I particularly liked her 'after the airport' tips, so I wanted to share them here. My thoughts are after the // and in bold.

(Note: I personally do not think airport celebrations are helpful to our adopted kids. They are incredibly overwhelmed, and we want to keep those neurotransmitters safe and sound by keeping the stress as low as possible!)

You went to the airport. The baby came down the escalator to cheers and balloons. The long adoption journey is over and your friends are home with their new baby / toddler / twins / siblings / teenager. Everyone is happy. Maybe Fox News even came out and filmed the big moment and “your friend” babbled like an idiot and didn’t say one constructive word about adoption and also she looked really sweaty during her interview. (Really? That happened to me too. Weird.)

How can you help? By not saying or doing these things:

1. I mean this nicely, but don’t come over for awhile. Most of us are going to hole up in our homes with our little tribe and attempt to create a stable routine without a lot of moving parts. This is not because we hate you; it’s because we are trying to establish the concept of “home” with our newbies, and lots of strangers coming and going makes them super nervous and unsure, especially strangers who are talking crazy language to them and trying to touch their hair.//This is why I think the airport celebration is too much for them. Wait a season...until our kids are good and 'settled' like our dear friends the Youngs, and then have a HUGE celebration for their homecoming!! This is also why I would not recommend immediatlely sending our adopted kiddos to school. They need to bond at home. They need that time to become a family unit and learn the surroundings of their new life (keeping those neurotransmitters as calm as possible).

2. Please do not touch, hug, kiss, or use physical affection with our kids for a few months. We absolutely know your intentions are good, but attachment is super tricky with abandoned kids, and they have had many caregivers, so when multiple adults (including extended family) continue to touch and hold them in their new environment, they become confused about who to bond with. This actually delays healthy attachment egregiously. It also teaches them that any adult or stranger can touch them without their permission, and believe me, many adoptive families are working HARD to undo the damage already done by this position. Thank you so much for respecting these physical boundaries.// This is very good advice, and another reason I would not recommend newly adopted children going to school immediately. Take time off and bond. Kary Purvis says for ever year a child was in the orphanage, give them a month to be in reaching distance of their parents. Jeremiah was in the orphanage for 3 months, and we kept him cocooned for 2 months. For 6 months, we still didn't let people hold him or be his primary care. Bonding is the most important thing you can do when you come home.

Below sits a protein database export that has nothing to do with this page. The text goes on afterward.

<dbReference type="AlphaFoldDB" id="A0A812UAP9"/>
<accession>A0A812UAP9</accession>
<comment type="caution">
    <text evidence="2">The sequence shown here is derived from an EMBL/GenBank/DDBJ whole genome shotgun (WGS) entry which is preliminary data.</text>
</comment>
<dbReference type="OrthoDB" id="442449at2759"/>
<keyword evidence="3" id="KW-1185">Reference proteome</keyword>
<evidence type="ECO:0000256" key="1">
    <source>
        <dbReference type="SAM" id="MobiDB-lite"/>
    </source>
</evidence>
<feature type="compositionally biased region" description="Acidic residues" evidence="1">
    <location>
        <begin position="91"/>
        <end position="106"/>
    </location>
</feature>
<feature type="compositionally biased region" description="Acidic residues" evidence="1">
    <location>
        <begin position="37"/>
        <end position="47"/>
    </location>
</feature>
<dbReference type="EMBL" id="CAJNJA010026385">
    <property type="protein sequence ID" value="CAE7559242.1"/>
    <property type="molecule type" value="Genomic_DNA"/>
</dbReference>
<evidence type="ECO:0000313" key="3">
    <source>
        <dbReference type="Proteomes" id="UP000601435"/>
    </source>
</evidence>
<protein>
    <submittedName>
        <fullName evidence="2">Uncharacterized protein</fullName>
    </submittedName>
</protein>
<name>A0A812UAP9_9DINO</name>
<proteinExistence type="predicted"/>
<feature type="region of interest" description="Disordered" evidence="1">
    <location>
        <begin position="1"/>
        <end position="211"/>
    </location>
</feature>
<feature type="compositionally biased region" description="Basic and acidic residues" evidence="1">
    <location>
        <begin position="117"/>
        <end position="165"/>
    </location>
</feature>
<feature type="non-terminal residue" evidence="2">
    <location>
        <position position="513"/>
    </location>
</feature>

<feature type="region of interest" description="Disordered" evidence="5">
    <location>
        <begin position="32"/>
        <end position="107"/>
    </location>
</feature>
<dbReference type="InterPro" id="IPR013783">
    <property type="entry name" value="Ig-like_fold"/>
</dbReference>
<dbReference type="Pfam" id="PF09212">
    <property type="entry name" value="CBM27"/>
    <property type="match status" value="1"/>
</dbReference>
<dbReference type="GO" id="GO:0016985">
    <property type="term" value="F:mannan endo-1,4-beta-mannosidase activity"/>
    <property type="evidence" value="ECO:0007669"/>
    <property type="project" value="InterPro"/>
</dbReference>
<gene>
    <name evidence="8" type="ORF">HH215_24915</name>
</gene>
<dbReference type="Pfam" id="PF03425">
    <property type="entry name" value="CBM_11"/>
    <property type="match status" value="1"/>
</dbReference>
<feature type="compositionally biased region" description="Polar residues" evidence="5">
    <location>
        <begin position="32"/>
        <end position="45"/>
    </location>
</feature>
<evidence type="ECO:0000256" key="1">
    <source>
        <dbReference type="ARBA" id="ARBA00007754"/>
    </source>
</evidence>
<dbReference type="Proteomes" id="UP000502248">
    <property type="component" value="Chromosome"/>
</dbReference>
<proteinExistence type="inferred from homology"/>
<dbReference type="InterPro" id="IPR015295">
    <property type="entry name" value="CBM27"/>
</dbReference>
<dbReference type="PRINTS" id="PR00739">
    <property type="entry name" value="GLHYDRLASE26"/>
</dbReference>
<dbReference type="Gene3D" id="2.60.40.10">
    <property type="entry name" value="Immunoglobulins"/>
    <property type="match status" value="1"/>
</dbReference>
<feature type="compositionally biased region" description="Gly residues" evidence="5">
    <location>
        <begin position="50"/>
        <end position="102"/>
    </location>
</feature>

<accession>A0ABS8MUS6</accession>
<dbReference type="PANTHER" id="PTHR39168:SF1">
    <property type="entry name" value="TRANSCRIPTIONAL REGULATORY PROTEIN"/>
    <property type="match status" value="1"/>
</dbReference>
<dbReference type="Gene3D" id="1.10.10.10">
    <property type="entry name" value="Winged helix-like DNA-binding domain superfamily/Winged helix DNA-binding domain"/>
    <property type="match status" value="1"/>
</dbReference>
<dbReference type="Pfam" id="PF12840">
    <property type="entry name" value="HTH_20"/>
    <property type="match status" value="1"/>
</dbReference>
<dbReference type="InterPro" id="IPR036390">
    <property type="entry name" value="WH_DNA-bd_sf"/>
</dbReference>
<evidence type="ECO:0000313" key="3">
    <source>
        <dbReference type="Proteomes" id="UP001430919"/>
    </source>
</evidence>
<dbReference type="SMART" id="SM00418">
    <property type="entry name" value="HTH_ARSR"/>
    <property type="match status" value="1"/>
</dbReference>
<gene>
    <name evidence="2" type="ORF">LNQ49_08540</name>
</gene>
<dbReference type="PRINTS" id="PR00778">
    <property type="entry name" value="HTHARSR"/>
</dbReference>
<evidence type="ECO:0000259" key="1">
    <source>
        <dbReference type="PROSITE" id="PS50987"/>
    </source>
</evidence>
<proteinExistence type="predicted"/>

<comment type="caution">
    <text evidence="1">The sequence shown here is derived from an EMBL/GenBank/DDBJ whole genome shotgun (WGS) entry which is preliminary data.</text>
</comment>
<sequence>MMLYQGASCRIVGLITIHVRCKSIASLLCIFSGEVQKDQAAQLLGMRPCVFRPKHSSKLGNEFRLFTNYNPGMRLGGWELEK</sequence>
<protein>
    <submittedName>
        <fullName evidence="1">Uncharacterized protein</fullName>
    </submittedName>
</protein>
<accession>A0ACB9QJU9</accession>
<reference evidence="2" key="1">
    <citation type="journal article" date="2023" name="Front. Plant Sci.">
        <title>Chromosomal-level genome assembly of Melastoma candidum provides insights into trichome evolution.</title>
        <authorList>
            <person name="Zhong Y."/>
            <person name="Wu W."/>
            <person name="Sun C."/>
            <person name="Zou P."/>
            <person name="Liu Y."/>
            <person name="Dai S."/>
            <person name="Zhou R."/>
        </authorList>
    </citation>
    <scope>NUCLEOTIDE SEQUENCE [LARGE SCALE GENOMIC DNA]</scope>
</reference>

3. For the next few months, do not assume the transition is easy. For 95% of us, it so is not. And this isn’t because our family is dysfunctional or our kids are lemons, but because this phase is so very hard on everyone. I can’t tell you how difficult it was to constantly hear: “You must be so happy!” and “Is life just so awesome now that they’re here??” and “Your family seems just perfect now!” I wanted that to be true so deeply, but I had no idea how to tell you that our home was actually a Trauma Center. (I did this in a passive aggressive way by writing this blog, which was more like “An Open Letter to Everyone Who Knows Us and Keeps Asking Us How Happy We Are.”) Starting with the right posture with your friends – this is hard right now – will totally help you become a safe friend to confide in / break down in front of / draw strength from.// This is usually true. This is probably moreso true for internationally adopted kiddos. With our domestic adoptions, we personally didn't experience this. However, with Jeremiah....trauma center is a great description as to what our home was like. A little inside snapshot during our homecoming: kids who were home before adoption are SO happy to see us, yet feeling disconnected because we had been away - they are in need of lots of attention and one on one time/eye to eye time. Jeremiah is terrified of everything that comes within a foot of him. So, make that work? Mommy wears Jeremiah, but he screams and vomits every time other kids come within a foot of him. It was exhausting. Jeremiah takes TWO months before he'll set skin on the floor of our house (he only felt safe on mommy's back). On mommy's back, he was gold. Vomiting, diarrhea, and a whole sanitary station (that looks like a hospital changing station) in our bedroom. No children allowed in our bedroom to keep them from 'accidentally' touching something that would pass on giardia or Hep A. Blowouts....no, you don't know what I mean when I say blowout. BLOWOUTS - pj's FULL of liquid poop - every single morning for 2 months. Jeremiah vomiting his food, Micah coming behind and eating his vomit. Going to the dr with bm samples over and over. bleach. lots of bleach. Washing laundry multiple times a day. Survival friends. Survival.